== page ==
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The motor program that drives the swimming behavior of the marine mollusk Tritonia diomedea is generated by three interneuronal populations in the cerebral ganglia. One of these populations, the pair of C2 neurons, is shown to also exert powerful synaptic actions upon most cells in the contralateral pedal ganglion. Intracellular staining with Co2+ showed that the C2 neurons projected to the contralateral pedal ganglion as a single unbranched axon, and nearly all contralateral pedal neurons received monosynaptic input from C2. Orthodromic stimulation of most peripheral nerves caused monosynaptic excitation of C2 by afferent sensory cells and, in some cases, monosynaptic inhibition from an unidentified source. C2 neurons produced four types of postsynaptic potential (PSP) on pedal neurons: (1) a fast, Cl- -mediated inhibition (FIPSP); (2) a fast, Na+ -mediated excitation (FEPSP); (3) a slow, K+ -mediated inhibition (SIPSP); and (4) a slow, conductance-decrease excitation (SEPSP). All four could be recorded simultaneously in some pedal neurons. The C2 neurons appear to be high-order, multiaction neurons involved in both the generation of a complex motor program and the coordination of ancillary neuronal activity.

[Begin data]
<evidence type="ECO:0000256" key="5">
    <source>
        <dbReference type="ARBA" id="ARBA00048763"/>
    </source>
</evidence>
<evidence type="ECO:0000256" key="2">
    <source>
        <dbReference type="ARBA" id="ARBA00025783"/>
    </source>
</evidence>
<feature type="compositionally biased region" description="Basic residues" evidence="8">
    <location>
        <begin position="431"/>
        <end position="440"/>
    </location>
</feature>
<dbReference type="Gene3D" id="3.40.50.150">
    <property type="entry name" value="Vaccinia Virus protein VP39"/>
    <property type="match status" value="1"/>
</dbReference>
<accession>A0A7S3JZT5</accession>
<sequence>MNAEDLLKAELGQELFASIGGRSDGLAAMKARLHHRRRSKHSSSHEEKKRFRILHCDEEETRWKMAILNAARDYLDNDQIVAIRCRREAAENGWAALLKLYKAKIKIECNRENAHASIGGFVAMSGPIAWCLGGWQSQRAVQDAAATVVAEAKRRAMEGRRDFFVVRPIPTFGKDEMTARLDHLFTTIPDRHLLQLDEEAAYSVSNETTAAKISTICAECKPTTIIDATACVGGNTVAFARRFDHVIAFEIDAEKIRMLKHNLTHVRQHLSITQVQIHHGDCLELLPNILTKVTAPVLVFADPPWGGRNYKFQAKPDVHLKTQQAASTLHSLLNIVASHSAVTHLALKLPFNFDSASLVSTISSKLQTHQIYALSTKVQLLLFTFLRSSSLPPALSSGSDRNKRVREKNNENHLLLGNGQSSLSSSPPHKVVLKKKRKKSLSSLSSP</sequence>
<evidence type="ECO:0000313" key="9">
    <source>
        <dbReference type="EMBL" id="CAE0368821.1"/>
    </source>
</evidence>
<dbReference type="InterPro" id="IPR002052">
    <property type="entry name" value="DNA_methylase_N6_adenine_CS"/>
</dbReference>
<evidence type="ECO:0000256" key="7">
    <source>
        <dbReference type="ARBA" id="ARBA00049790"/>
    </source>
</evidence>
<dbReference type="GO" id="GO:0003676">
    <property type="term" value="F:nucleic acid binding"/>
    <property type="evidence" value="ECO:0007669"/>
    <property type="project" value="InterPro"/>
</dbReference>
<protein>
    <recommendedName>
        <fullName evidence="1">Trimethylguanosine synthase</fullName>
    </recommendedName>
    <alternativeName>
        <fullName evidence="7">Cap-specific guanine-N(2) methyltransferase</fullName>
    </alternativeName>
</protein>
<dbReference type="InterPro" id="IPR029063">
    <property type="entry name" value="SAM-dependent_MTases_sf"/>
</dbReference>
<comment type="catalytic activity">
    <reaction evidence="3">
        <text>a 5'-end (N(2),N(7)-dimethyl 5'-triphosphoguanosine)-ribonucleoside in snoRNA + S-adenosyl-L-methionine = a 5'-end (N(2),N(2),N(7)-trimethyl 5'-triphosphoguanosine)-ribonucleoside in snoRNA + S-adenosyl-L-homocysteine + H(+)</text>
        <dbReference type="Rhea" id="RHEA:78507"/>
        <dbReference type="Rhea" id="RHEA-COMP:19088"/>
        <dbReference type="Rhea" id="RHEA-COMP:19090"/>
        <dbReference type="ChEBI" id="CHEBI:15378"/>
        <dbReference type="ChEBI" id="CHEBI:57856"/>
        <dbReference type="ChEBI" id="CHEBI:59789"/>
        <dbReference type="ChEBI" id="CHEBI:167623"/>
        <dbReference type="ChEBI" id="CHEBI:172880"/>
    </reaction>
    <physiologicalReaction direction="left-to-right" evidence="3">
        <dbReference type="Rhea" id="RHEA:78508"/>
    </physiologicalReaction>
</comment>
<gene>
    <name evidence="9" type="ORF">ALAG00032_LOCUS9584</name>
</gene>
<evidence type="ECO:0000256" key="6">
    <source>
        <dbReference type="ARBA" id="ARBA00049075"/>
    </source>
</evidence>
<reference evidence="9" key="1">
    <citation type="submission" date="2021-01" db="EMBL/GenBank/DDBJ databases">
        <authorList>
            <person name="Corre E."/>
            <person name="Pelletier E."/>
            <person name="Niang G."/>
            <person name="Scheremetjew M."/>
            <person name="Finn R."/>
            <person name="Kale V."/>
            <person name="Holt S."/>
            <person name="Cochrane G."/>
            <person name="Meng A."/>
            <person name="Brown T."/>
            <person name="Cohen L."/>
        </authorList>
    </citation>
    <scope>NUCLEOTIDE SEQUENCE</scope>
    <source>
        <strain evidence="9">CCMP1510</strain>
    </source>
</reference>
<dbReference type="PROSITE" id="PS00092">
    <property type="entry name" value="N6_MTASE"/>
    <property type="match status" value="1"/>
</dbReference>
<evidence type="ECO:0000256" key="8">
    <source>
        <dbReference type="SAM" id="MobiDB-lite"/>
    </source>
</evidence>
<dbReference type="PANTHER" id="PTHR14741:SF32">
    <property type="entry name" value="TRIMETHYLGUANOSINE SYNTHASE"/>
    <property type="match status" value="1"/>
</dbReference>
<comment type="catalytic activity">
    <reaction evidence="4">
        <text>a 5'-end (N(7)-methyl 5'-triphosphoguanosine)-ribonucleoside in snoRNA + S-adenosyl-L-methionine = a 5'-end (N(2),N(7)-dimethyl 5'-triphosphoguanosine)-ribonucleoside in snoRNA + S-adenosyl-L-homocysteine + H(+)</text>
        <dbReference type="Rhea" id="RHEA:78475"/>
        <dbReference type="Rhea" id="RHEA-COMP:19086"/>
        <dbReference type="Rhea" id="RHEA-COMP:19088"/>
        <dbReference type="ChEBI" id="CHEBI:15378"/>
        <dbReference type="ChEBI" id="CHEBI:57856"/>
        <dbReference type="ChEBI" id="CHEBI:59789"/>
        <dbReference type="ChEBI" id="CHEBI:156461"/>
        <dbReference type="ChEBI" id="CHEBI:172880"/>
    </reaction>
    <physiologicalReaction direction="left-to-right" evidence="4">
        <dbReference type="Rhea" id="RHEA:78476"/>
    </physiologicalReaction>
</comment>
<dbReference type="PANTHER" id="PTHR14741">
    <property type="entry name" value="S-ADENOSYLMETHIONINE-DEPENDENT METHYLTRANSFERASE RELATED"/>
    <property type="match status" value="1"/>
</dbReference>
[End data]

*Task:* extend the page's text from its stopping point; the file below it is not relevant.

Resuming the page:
Original publication




Journal article


Journal of neurobiology

Publication Date





251 - 266


Neurosecretory Systems, Central Nervous System, Interneurons, Motor Neurons, Peripheral Nerves, Synapses, Animals, Mollusca, Electric Stimulation, Action Potentials, Swimming, Coloring Agents